A third-generation “Good Samaritan,” Abby Stukenholtz, RN, BSN, is living out her calling with the Society in Auburn, Nebraska.
“Good Sam has been my whole life,” Stukenholtz says. “I enjoy caring for people. I love trying to help make people better even if it’s just with a smile.”
Today, the nurse of 23 years is flanked by her mom, Linda Nies, at the Good Samaritan Society – Auburn assisted living.
“We were taking (Stukenholtz) to the nursing home when she was like 15 months old. All the nursing home people, of course, they loved that little girl,” she says.
Residents still do.
“They’re very caring,” assisted living resident Helen Moody, a family friend, says. “Very caring and dedicated.”
A home health nursing supervisor, Stukenholtz oversees seven nurses covering eight counties.
“Good Sam is kind of taking over southeast Nebraska here with home health,” Stukenholtz says. “And we’re hiring five more. We’ve got a large crew taking care of lots of people.”
Losing her father was ‘devastating’
Darrold Nies, Stukenholtz’s dad, actually started the home health operation in this community.
“He was very big and lively, full of life,” Stukenholtz says.
Darrold Nies was the administrator at the nearby long-term care location. He was recruited at a young age to the Society by Stukenholtz’s grandpa Bob McCain. McCain spent time as the administrator at Good Samaritan Society – Newell in Iowa.
“At 20-21 years old he started, (then worked there) until the day he died,” Stukenholtz says. “His picture hangs out in front of here, of Longs Creek (assisted living), because he helped build this place.
“He knew every employee’s name; he knew their family. He knew every resident in there; he knew their family.”
On a Sunday afternoon in 2003, surrounded by loved ones, Darrold Nies had a heart attack.
“It was devasting. It was really devastating,” Stukenholtz says. “I was 28. I had two little kids at the time. Two little girls. My youngest sister had just graduated from college.”
Stukenholtz performed CPR but couldn’t bring him back. He was 49.
“After my husband died, people were just wonderful,” Linda Nies says. “They just all came around us after he passed. When you’re a young person like that, you touch so many people’s lives that you have no idea.”
So many came to Darrold Nies’ funeral, the church had to put up a screen in the basement so everyone could watch.
‘She’s so strong’
52 at the time and needing health insurance, Linda Nies started working, officially, at the Society, first at the assisted living before switching to long-term care.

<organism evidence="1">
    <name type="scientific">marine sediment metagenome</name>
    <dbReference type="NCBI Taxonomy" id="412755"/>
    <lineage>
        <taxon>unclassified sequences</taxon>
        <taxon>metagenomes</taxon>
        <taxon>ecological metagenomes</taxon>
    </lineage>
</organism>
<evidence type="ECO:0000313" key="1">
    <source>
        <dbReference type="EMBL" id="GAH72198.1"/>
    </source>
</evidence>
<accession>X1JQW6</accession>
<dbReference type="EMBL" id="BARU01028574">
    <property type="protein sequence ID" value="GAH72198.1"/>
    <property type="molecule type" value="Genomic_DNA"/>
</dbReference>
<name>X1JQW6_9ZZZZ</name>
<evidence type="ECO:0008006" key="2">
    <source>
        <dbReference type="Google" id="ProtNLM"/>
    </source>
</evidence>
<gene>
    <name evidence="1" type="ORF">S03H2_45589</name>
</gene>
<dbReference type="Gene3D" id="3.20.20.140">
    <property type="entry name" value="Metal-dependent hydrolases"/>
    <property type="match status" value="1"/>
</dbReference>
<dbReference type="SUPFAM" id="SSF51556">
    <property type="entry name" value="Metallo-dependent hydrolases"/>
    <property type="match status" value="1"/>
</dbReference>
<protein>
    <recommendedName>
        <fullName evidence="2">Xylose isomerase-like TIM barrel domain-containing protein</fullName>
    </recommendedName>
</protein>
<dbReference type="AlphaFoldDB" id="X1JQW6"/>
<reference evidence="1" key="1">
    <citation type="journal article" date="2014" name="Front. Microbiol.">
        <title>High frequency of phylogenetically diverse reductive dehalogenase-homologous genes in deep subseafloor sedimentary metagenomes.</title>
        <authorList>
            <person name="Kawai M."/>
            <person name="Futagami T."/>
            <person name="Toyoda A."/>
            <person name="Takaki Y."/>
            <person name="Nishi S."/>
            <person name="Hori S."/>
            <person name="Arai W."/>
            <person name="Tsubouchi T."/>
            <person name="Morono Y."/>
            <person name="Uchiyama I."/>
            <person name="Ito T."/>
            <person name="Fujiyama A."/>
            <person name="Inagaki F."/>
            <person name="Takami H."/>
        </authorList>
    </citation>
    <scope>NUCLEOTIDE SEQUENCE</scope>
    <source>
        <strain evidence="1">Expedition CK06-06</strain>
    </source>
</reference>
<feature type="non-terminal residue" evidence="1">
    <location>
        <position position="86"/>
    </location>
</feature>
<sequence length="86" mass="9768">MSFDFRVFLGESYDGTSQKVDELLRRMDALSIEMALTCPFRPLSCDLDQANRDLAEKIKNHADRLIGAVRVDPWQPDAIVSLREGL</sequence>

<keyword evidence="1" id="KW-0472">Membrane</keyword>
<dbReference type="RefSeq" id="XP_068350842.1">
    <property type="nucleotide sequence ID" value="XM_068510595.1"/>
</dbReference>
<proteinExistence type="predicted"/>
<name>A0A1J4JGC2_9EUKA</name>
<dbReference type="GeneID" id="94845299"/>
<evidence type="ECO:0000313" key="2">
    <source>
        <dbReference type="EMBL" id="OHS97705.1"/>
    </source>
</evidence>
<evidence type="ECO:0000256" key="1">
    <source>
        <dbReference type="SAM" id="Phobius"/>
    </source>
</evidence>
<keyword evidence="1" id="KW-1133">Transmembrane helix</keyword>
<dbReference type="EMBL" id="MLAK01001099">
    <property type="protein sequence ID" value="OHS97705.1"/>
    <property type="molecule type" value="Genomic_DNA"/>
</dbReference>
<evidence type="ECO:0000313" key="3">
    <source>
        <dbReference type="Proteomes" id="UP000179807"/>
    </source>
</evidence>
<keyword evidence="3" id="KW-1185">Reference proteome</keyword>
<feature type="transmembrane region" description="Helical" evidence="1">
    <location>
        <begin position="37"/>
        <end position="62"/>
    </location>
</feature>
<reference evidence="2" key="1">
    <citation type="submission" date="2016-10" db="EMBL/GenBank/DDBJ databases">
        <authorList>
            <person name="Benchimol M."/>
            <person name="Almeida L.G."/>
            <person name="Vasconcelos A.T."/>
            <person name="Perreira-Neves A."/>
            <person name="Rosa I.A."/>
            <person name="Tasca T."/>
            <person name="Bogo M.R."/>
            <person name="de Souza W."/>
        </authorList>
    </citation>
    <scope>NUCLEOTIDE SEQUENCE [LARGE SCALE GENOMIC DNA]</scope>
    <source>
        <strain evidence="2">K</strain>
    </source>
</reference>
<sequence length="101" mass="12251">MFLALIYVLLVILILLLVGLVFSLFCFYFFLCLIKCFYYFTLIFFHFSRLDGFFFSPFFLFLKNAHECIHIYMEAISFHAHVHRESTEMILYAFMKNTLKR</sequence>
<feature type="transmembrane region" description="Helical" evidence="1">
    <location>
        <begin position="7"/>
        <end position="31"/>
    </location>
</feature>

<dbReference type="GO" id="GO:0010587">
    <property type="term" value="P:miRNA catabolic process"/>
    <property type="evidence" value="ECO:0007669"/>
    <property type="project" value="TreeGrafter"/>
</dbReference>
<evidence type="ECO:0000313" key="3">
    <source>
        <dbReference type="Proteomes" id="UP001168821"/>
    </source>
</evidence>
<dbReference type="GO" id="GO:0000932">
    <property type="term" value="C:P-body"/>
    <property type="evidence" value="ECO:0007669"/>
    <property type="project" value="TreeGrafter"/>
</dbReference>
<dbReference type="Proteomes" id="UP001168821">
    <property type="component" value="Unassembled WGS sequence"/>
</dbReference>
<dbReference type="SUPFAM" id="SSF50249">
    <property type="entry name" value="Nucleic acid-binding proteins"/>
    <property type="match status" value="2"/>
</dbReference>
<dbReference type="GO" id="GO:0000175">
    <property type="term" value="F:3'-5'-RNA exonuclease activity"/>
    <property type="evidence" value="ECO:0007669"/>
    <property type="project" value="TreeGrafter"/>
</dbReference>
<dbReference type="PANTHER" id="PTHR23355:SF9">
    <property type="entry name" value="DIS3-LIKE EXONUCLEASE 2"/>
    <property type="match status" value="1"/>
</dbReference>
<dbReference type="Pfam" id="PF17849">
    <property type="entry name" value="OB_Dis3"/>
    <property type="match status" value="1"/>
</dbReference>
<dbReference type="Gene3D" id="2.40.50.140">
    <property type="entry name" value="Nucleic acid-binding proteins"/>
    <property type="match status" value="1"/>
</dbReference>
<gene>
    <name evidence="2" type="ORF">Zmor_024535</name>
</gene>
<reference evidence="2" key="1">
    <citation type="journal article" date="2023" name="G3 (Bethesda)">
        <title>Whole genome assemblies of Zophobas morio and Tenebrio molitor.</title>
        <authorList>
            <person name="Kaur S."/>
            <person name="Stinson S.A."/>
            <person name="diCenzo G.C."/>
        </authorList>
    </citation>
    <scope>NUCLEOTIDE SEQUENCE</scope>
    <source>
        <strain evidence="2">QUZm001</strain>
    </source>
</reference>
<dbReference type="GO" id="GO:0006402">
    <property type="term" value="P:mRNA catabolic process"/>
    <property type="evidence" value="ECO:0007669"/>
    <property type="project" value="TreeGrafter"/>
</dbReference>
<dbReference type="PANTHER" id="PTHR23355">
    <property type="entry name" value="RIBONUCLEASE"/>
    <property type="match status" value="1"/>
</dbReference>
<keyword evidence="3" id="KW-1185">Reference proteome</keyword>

“I did exercises in the morning. I did devotions,” Linda Nies says.
From a medical aide to the activities department, Stukenholtz is proud of how her mom got involved.
“She’s a trouper. She’s had some hard stuff. Of course I’m crying,” Stukenholtz says. “She’s been through a lot but she’s so strong.”
Linda Nies credits Society residents with lifting her up.
“The women around here, at that point in my life, they just meant so much to me. They were widows that had been widowed for 40 years, 30 years. They really were a blessing to me and really helped me through those early years,” Linda Nies says.
Years of watching her husband serve residents meant she already knew the mission inside and out.
“It was a ministry. We treated it like that. It was our job to do for people,” Linda Nies says.
She retired after eight years.
“Being the Good Samaritan is the goal, it’s the mission, it’s what you want to achieve in life,” Stukenholtz says. “You want to be that person that stops and helps the person along the way. You want to shine God’s light through yourself to others. It’s everything. It’s what my life is based on.”
‘Wish Good Sam another 100 years’
Serving in South Dakota, Nebraska, Texas and Iowa, Stukenholtz’s family found out many other lives were dedicated to the Society’s now 100-year history.
“All of them kind of had that sense of, we want to do something great here. I just couldn’t think of any other place I’d rather work,” Linda Nies says. “I sure wish Good Sam another 100 years.”
Honoring her husband’s service and memory is an annual golf tournament, in Darrold Nies’ name, benefitting the Society.
It’s also represented in Stukenholtz’s day-to-day.
“My husband’s so proud he’s a fifth-generation farmer but I’m a third-generation Good Samaritan worker and that’s cool too. That counts,” Stukenholtz says.
A few more family connections to note feature Stukenholtz’s grandmothers: Genevia McCain served as a Society office manager and dietitian. She also lived in an Alzheimer’s unit at the Good Samaritan Society in Auburn.
Stukenholtz’s other grandma, Frances Nies, lived at the Auburn assisted living for a few months followed by nine years at the long-term care location.
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